On Monday, April 2, 2018 I received a huge envelope from Nicolas Malevitsis containing postcards, magazines, and three CONFIDENTIAL artworks featuring rubber stamp heads of Rafael González and me superimposed on photos of sites in Greece. CONFIDENTIAL is a conceptual mail art collaborative project created by Rafael and me in 2016. We sent numerous modified photo postcards with our rubber stamp heads attached in various settings along with the rubber stamped word CONFIDENCIAL or CONFIDENTIAL. Soon other people started spontaneously participating!
Hello Friends! On the right side of every blog page you will now find a list of Blog Categories. This will make it easier for you to find the blog entries that you enjoy. Click on each Category name to go to a page containing only blog posts pertinent to that general topic.
If you have a project that you would like to share with the friends here --
such as a radio program or podcast, an archival site, a compilation project, an event or show/fest, a new painting or collage or other art of yours, etc. --
contact me via email with the info and links and such and I will make a blog post for your item. You can even write the blog post yourself!
When involved in social media such as Facebook I have tried to maintain a Friends list of no more than 150 people because when the list gets much bigger than that I find that I have trouble keeping up with who is who! I wonder if we have limits in any social network, such as the so-called Cassette Network of the 1980s, on how many people we can maintain stable, meaningful relationships with. Below is the opening paragraph of Wikipedia's article on Dunbar's number. Please share your thoughts on your own experiences. Is this a problem at all for any of you? Or is it merely an Internet problem?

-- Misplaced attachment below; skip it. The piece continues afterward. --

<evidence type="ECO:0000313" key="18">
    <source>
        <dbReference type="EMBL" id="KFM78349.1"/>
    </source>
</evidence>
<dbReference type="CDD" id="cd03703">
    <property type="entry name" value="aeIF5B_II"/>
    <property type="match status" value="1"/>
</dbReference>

Dunbar's number is a suggested cognitive limit to the number of people with whom one can maintain stable social relationships—relationships in which an individual knows who each person is and how each person relates to every other person. This number was first proposed in the 1990s by British anthropologist Robin Dunbar, who found a correlation between primate brain size and average social group size. By using the average human brain size and extrapolating from the results of primates, he proposed that humans can comfortably maintain only 150 stable relationships. Dunbar explained it informally as "the number of people you would not feel embarrassed about joining uninvited for a drink if you happened to bump into them in a bar".